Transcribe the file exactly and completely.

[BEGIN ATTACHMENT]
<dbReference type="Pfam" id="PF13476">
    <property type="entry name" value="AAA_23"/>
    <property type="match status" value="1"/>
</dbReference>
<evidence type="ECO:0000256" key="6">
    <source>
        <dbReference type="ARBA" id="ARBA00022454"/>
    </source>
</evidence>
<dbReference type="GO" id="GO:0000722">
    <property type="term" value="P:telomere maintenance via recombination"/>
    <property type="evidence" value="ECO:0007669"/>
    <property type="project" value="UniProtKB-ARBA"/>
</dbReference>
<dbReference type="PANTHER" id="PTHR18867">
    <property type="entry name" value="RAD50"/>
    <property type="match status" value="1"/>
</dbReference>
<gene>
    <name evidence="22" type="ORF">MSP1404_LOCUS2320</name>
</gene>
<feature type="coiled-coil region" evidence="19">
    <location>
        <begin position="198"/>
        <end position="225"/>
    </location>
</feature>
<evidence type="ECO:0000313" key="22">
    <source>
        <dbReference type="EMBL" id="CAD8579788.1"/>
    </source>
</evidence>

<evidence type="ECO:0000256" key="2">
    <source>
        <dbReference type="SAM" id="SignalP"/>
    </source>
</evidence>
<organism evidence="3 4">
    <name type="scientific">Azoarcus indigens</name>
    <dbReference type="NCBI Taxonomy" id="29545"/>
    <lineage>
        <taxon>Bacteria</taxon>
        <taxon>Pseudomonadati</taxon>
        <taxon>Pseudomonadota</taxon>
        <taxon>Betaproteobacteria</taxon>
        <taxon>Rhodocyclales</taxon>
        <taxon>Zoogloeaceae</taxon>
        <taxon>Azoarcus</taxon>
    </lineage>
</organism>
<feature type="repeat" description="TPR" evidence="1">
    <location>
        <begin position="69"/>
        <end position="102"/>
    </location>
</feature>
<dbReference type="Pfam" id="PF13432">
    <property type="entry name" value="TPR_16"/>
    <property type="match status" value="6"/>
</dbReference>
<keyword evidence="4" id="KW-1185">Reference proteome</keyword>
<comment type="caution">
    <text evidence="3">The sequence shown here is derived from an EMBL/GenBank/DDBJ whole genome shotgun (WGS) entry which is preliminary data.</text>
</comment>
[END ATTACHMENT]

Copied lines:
<dbReference type="Pfam" id="PF13476">
    <property type="entry name" value="AAA_23"/>
    <property type="match status" value="1"/>
</dbReference>
<evidence type="ECO:0000256" key="6">
    <source>
        <dbReference type="ARBA" id="ARBA00022454"/>
    </source>
</evidence>
<dbReference type="GO" id="GO:0000722">
    <property type="term" value="P:telomere maintenance via recombination"/>
    <property type="evidence" value="ECO:0007669"/>
    <property type="project" value="UniProtKB-ARBA"/>
</dbReference>
<dbReference type="PANTHER" id="PTHR18867">
    <property type="entry name" value="RAD50"/>
    <property type="match status" value="1"/>
</dbReference>
<gene>
    <name evidence="22" type="ORF">MSP1404_LOCUS2320</name>
</gene>
<feature type="coiled-coil region" evidence="19">
    <location>
        <begin position="198"/>
        <end position="225"/>
    </location>
</feature>
<evidence type="ECO:0000313" key="22">
    <source>
        <dbReference type="EMBL" id="CAD8579788.1"/>
    </source>
</evidence>

<evidence type="ECO:0000256" key="2">
    <source>
        <dbReference type="SAM" id="SignalP"/>
    </source>
</evidence>
<organism evidence="3 4">
    <name type="scientific">Azoarcus indigens</name>
    <dbReference type="NCBI Taxonomy" id="29545"/>
    <lineage>
        <taxon>Bacteria</taxon>
        <taxon>Pseudomonadati</taxon>
        <taxon>Pseudomonadota</taxon>
        <taxon>Betaproteobacteria</taxon>
        <taxon>Rhodocyclales</taxon>
        <taxon>Zoogloeaceae</taxon>
        <taxon>Azoarcus</taxon>
    </lineage>
</organism>
<feature type="repeat" description="TPR" evidence="1">
    <location>
        <begin position="69"/>
        <end position="102"/>
    </location>
</feature>
<dbReference type="Pfam" id="PF13432">
    <property type="entry name" value="TPR_16"/>
    <property type="match status" value="6"/>
</dbReference>
<keyword evidence="4" id="KW-1185">Reference proteome</keyword>
<comment type="caution">
    <text evidence="3">The sequence shown here is derived from an EMBL/GenBank/DDBJ whole genome shotgun (WGS) entry which is preliminary data.</text>
</comment>